Did you know that your fingernails are composed of dead skin cells? While that might sound gross, it’s really nothing to be squeamish about: Your nail beds simply push old cells out to make way for new, healthy cells. What’s more, your fingernails can provide important insights into your health. In particular, one symptom you may notice on your nails could signal one of several autoimmune conditions. If you notice it, you may want to consider getting a blood test to identify the underlying cause. Read on to find out what to look out for, and how to care for your nails after treating the root problem.
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If you notice dents, holes, or depressions in your fingernails, this is a sign of pitted nails—one of seven “fingernail problems not to ignore,” flagged by the Mayo Clinic. Their experts note that nail pitting is often caused by autoimmune disorders. These commonly include psoriasis, inflammatory arthritis, and connective tissue disorders such as Reiter’s syndrome and alopecia areata.
Experts say nail pitting is especially common in cases of psoriatic arthritis. In fact, according to the informational site Creaky Joints, nearly 90 percent of people with this condition experience such changes in the nails. “Both fingernails and toenails can be affected, and it can affect one nail or all 20 nails,” Mona Gohara, MD, associate clinical professor of dermatology at Yale School of Medicine, told the site.
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According to Very Well Health, you may notice several other nail-related symptoms if you experience pitted nails. These can include nail discoloration which can appear in a shade of white, yellow, or brown, nails that crumble, nails that separate from the nail bed, blood underneath the nails, changes in the nail’s shape or deformation of the nail.
If your doctor is unable to diagnose your condition based on the presence of one or more of these symptoms, they may opt for a skin biopsy, which can help identify an infection or abnormality. Given the wide range of possible autoimmune conditions related to this particular symptom, it’s important to mention your full range of symptoms, even if they seem unrelated. In addition to nail changes, these may include hair loss, skin changes, joint pain, and more.
The connection between your fingernails and an autoimmune condition may not seem immediately clear, but experts say nail pitting occurs as a result of inflammation. Specifically, this takes place in the nail matrix, the part of your fingernails and toenails that generates growth and pushes out the dead cells that become your nails.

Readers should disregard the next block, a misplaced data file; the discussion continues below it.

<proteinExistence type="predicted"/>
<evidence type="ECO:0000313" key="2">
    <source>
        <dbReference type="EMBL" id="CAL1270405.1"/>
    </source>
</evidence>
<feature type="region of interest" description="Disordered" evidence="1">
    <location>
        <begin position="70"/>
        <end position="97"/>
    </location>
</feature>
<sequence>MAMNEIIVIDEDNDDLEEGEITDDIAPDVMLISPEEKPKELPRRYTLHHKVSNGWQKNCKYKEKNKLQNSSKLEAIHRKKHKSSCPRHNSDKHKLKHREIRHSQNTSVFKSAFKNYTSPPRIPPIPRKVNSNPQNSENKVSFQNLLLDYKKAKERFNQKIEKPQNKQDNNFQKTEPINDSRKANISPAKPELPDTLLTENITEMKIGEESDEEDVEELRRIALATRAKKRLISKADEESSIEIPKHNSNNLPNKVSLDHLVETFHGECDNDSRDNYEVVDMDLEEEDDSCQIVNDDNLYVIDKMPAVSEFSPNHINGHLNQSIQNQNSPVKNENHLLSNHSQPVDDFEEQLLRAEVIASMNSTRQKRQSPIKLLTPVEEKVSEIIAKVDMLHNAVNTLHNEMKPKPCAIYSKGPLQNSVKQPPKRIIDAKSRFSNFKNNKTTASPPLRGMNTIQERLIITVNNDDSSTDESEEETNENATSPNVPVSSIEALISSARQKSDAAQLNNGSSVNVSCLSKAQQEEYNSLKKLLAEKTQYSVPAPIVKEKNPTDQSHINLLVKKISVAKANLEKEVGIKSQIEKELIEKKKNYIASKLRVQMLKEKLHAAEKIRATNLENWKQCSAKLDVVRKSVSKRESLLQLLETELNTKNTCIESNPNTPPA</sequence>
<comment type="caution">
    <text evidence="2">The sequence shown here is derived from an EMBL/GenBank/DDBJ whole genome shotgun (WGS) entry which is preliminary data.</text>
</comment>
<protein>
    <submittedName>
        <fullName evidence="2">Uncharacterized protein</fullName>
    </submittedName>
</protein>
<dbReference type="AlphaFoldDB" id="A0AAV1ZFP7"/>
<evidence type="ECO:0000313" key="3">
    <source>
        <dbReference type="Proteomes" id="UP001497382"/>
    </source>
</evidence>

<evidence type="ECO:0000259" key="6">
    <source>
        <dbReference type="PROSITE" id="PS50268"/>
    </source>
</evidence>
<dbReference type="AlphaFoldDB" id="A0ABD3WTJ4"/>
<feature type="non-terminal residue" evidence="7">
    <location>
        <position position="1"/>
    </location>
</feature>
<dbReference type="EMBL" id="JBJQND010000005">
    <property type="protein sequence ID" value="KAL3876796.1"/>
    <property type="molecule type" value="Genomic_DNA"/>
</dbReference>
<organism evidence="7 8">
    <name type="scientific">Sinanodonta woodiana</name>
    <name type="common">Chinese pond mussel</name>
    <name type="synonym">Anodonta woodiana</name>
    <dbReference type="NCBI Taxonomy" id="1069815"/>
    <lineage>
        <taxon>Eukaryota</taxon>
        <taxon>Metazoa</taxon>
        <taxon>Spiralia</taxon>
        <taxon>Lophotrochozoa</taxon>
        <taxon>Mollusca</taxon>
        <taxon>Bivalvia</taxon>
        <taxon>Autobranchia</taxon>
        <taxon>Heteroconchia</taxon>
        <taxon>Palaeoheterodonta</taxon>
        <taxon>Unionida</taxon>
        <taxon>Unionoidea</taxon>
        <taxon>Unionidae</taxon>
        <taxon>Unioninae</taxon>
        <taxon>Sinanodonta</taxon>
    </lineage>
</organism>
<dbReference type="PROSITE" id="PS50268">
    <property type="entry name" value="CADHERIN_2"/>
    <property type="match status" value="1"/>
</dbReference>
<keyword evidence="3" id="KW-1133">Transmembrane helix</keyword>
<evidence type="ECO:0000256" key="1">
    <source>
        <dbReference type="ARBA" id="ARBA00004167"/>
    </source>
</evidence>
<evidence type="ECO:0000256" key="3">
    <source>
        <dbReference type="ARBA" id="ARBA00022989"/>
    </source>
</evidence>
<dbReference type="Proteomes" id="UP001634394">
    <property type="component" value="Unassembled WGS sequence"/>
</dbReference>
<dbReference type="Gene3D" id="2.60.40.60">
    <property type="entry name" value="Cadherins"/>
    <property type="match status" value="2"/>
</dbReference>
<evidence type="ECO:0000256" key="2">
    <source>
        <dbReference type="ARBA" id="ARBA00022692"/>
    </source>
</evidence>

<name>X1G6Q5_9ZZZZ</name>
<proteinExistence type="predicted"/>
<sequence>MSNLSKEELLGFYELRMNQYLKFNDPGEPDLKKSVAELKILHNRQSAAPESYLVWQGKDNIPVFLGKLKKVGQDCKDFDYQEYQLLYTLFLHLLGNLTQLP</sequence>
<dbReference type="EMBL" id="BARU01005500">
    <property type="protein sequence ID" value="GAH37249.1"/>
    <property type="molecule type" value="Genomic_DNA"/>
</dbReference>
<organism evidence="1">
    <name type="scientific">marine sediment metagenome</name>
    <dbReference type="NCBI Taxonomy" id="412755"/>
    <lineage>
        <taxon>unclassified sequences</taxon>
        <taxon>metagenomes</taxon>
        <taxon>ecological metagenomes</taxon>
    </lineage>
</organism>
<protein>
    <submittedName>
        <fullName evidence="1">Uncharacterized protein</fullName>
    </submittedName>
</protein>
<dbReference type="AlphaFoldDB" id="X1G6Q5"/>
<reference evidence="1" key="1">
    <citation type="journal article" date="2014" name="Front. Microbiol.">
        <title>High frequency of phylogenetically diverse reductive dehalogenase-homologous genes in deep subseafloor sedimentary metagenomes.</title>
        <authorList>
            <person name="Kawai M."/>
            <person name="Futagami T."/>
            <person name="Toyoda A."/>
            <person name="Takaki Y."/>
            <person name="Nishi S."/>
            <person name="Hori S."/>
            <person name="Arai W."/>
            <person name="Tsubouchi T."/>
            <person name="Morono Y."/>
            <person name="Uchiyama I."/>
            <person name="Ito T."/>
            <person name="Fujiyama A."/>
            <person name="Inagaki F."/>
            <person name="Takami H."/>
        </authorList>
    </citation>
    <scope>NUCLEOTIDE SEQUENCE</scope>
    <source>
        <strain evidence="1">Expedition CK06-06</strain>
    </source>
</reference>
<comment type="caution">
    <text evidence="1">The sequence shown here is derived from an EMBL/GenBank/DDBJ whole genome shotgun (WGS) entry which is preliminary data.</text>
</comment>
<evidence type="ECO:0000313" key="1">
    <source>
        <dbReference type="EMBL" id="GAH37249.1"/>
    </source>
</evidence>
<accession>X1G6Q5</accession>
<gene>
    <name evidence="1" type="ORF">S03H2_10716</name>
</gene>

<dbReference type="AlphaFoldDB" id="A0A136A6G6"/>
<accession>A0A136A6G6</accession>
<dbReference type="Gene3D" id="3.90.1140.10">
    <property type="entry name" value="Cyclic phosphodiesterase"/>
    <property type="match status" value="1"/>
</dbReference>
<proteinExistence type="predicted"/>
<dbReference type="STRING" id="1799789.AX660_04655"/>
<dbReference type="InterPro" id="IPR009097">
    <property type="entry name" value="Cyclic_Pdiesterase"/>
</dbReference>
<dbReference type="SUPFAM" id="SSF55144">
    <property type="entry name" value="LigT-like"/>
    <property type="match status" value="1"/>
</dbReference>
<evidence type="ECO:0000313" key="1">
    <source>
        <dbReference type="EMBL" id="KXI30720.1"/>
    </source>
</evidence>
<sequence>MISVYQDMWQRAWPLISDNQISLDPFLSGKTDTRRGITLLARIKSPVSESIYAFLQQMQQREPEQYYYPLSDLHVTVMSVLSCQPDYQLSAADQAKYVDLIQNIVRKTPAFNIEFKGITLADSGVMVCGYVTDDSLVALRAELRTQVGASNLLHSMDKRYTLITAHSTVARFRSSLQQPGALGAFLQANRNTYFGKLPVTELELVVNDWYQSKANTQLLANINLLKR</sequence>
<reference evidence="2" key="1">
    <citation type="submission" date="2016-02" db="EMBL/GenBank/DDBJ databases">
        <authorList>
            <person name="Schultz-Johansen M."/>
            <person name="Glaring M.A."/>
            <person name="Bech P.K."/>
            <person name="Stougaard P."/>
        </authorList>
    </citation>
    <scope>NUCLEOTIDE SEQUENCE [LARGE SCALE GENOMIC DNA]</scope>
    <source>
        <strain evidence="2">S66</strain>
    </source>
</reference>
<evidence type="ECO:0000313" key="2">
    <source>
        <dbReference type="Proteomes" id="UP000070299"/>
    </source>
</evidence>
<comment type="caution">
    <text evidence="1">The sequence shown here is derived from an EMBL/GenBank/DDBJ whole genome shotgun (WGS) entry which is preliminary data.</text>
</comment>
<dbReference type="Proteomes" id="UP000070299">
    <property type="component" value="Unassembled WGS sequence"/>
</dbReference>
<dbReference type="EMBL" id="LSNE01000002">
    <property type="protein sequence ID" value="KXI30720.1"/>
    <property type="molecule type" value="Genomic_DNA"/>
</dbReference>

Over time, the marks on your nails may actually serve as a record of your condition’s progress. If the depressions on your nails are followed by a stretch of smooth, healthy nail, it may mean that your inflammation has ceased for some length of time.
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The most important thing to remember about nail pitting is that it’s not only a cosmetic issue, but a potential sign of a deeper problem. As such, you should always work with your doctor to address the underlying cause before focusing on aesthetic improvements.
Experts say there are several ways to improve the look of your nails over time, and most suggest going “au natural” as one of the best methods. This means keeping your fingernails short and clean and avoiding manicures, which can be traumatic for your recovering nails. Resist biting or picking at your nails, both of which can cause infection, and avoid cutting or pushing back your cuticles. Wear protective gloves during gardening, dishwashing, or any other activity that could damage your nails or expose them to harsh substances.
While other interventions may help to varying degrees—phototherapy or certain supplements, for example—your doctor may simply recommend treating the underlying cause and waiting for healthier nail regrowth. If the underlying condition causes flareups, you may experience pitting and healthy growth intermittently.
Your doctor can help you identify the underlying cause for your pitted nails, and discuss the full range of possible interventions.
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